The jaunt went better than expected.
For one, making acquaintances with the woman sitting next to me, a Russian immigrant working for a foundation, sparked a lively conversation that spanned the entire flight. We'd gotten to talking because of circumstance: she'd had to move so I could take my window seat and offered an apology for being in my way. No matter, I said, for such things happen all the time. We discussed everything from travel destinations to college parties and touched in Korean and Russian culture along the way. As someone interested in visiting the Motherland, meeting her proved interesting, for she had plenty to say about the country. The more she talked about Russia, the more it sounded like Korea: both countries focus heavily on math education, both are known for hard-driving mothers, and both have similar work cultures where coworkers often go out for dinner and drinks. She'd never visited Korea in spite of an extensive travel resume and had plenty of questions of school and professional life as well as life in the countryside, so I expounded on them as best I could. The 1.5 years provided plenty of things to say, many of which I've written about here. From school and Wasu, I moved to Seoul and the travels around the country. Again, talking about the traveled sparked the thought that for all my future travel plans, I've done plenty so far. Also, I saw that even though I know I should be much better at speaking Korean, what's there counts as intriguing to someone who doesn't speak the language. Even knowing the Hangeul script means something, for as she said, "It looks like drawings." Writing her name in Korean blew her mind. Likewise, while we didn't talk too much about the Russian language, I've always like the Cyrillic script and how its characters look well.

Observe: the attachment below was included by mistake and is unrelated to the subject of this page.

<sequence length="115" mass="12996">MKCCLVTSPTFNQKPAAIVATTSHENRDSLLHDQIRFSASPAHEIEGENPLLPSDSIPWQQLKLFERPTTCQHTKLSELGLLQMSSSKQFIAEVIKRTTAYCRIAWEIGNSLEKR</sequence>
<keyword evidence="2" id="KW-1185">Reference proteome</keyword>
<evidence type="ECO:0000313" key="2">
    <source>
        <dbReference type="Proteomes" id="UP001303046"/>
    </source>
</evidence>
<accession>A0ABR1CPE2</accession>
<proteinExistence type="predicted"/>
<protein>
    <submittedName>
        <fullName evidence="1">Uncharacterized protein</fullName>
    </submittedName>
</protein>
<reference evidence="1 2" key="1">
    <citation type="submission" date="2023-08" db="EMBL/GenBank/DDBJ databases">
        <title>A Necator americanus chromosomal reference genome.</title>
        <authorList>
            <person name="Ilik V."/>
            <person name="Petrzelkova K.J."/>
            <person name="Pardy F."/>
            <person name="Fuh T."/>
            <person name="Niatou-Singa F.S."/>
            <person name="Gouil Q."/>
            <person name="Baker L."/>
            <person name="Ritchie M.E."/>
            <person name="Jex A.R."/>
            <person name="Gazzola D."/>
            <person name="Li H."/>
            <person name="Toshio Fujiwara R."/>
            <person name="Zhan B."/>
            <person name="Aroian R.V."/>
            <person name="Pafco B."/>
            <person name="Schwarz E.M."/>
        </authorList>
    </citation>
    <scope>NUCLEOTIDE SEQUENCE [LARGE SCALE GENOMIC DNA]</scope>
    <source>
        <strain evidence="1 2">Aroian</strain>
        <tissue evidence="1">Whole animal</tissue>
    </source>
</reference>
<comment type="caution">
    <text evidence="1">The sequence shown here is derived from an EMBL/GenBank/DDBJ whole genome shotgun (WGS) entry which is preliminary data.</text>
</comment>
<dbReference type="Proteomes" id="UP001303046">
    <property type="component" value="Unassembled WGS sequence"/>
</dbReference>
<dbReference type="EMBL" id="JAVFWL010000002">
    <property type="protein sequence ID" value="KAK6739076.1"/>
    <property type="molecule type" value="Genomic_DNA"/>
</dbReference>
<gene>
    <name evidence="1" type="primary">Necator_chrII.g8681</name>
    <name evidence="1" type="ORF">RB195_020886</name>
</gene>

Talking with her proved energizing, for a much as company can get draining, I just as often get a kick out of it: our talk alleviated the harsh jet lag I'd had in San Francisco and helped the time pass. A flight that might've been spent fighting in vain for sleep instead became a learning experience. It surely best wondering when the plane would land or what song to play next. Even so, the plane did in fact land 30 minutes early. Fancy that piece of luck--I don't think I'd ever heard of a plane arriving ahead of schedule before. Clearing customs didn't happen because I'd already done that in San Francisco, but damn was getting the shuttle pick up point long--I swear I walked through half the airport.
(It's a cloudy and cold day in Waukesha, WI today. The thermometer reads 22 degrees F and a light layer of snow coats the ground. I arrived in WI yesterday after my mother generously picked me up from the hotel near the O'Hare airport. I'd thought about writing a post about arriving in Chicago after a day of traveling, but the jet lag rendered that too hard to do. I waited instead and did it today, which was a better way to go. A good sleep finally came.)